Israel And The West Bank Through Fresh Eyes : Parallels A dozen photographers were set loose with the aim of seeing an old conflict in a new light. The result is a photo exhibit now showing in Tel Aviv and coming soon to the U.S.
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Israel And The West Bank Through Fresh Eyes

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Israel And The West Bank Through Fresh Eyes

Israel And The West Bank Through Fresh Eyes

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It was an ambitious plan - send a dozen acclaimed photographers to Israel in the West Bank, and over the course of several years, let them shoot whatever inspired them. Images, not politics, were to be their guide. The result is the exhibition called "This Place," which reveals a diverse and fragmented land. But to slay it together, the photographs tell a complex story. NPR's Emily Harris explores what the photographers saw.

EMILY HARRIS, BYLINE: Even the exhibit creator was surprised by his experience. French photographer Frederic Brenner is perhaps best known for his documentation of the Jewish Diaspora, everywhere. As this new project started he, by chance, found himself in a scene he'd shot before - an ultra-Orthodox Jewish family sitting down to their Sabbath meal.

FREDERIC BRENNER: This, you know, iconic image, you know, tableau. And I'd never seen a table so large.

HARRIS: The family's portrait is in the exhibit, but an enormous dining room table isn't, alone, what Brenner was after. He wanted to shake images of here out of the familiar Israeli-Palestinian narrative.

BRENNER: An attempt to look beyond the binary paradigm - for Israel; against Israel - victim perpetrator. An attempt to look beyond the political narrative and basically to invite those artists to question those constructs in which we are trapped and in which we force people to be trapped.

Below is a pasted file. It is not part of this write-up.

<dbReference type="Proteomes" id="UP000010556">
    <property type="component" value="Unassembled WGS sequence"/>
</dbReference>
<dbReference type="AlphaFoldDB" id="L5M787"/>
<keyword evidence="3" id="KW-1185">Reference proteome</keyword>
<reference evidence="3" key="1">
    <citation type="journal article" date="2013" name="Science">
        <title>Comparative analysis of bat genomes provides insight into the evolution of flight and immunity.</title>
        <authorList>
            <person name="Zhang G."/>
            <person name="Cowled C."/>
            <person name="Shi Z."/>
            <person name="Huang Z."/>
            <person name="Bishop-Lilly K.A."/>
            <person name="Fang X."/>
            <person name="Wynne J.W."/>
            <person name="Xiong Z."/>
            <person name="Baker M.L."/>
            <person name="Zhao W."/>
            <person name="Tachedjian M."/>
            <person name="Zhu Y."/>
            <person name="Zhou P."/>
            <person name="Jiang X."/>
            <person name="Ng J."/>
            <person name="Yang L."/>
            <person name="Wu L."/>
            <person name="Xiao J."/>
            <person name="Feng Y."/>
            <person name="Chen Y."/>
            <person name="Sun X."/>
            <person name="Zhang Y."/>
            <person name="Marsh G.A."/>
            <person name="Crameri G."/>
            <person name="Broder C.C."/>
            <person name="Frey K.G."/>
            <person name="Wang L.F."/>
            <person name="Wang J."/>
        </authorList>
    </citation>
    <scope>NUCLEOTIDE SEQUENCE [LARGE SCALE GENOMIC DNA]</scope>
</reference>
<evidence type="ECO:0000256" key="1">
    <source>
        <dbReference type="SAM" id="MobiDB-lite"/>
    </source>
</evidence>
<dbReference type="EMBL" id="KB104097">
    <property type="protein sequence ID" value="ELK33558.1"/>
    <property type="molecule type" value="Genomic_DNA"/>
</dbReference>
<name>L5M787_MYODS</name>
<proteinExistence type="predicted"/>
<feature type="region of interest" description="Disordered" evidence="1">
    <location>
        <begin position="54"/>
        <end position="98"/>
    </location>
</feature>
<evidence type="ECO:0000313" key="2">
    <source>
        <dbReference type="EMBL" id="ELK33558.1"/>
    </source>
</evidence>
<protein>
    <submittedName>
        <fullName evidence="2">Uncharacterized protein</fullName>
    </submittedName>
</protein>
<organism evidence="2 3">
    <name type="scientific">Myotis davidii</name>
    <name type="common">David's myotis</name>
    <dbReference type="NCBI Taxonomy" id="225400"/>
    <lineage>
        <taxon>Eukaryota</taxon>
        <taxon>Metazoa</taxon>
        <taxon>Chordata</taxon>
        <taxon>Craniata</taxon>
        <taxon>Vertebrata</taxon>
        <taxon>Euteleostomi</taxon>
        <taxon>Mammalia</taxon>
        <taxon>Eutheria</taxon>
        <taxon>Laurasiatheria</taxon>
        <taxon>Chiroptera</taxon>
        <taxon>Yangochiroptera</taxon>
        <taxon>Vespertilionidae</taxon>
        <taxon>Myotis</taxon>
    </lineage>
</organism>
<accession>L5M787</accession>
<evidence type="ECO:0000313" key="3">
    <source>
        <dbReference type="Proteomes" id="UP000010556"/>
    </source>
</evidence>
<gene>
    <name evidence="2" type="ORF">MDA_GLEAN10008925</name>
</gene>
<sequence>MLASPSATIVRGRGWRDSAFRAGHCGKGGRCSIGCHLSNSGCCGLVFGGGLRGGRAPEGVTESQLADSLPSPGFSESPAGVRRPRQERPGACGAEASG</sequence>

HARRIS: He recruited 11 other photographers, paired them with local assistants, introduced them to diverse people, then let them run free. For one Israeli, the result was at least some images of Israel she had never imagined. Where did you go, this exhibit visitor asked photographer Martin Kollar, during a panel discussion, to take photos of a sheep with a hole in its stomach and people with tubes attached to their faces.

UNIDENTIFIED WOMAN: It's very weird. It looks like Israel is like a freak - kind of freak industrial place. Military inside - it's, like, very weird.

HARRIS: Kollar, from Slovakia, said he spent a lot of time at Israeli scientific institutes. Another photographer, American Wendy Ewald, gave cameras to people from a dozen distinct communities. She began with Arab-Israeli middle school kids from Nazareth and, through them, saw things she, too, had never seen before.

WENDY EWALD: First of all, I had no idea about Arab-Israelis, really; I mean, other than they existed. But I guess the kitsch of the culture, for one thing, and also the sense of playfulness - I think the images I had seen had been really focused on the idea of what the conflict was.

HARRIS: But when those Arab-Israeli students came to the Tel Aviv Art Museum to see their work in the exhibit, Ewald asked them to pick a picture that especially interested them. A photo of two Palestinian boys confronting Israeli soldiers stood out to Adi Bahdra.

ADI BAHDRA: And they have nothing and the Jewish soldier have guns and everything. It's brave to be in front of them.

HARRIS: Ewald also gave cameras to Israeli military recruits, high-tech workers and Palestinian women. In the exhibition, she never mixed images from one community with those from another.

EWALD: To acknowledge that all of us have distinct cultures and distinct ways of seeing the world is important.

HARRIS: American photographer Fazal Sheikh interviewed old combatants from both sides, photographed Israelis and Palestinians born each year since 1948, when Israel was created and got in a plane to document the changed landscape since then. What he saw was painful divides.

FAZAL SHEIKH: This collective wound that has been rendered on both communities; you kind of feel that wherever you go. If you're at all sensitive, you feel that there's some forbidding, something unresolved and something sort of still festering.

HARRIS: That may not be new insights to this well-documented place, but in his aerial shots, especially, it's not clear at first what you're seeing. That's what this exhibit is aiming for overall - something familiar seen differently. Emily Harris, NPR News, Tel Aviv.

NEARY: The exhibit "This Place" will travel to the United States this fall.

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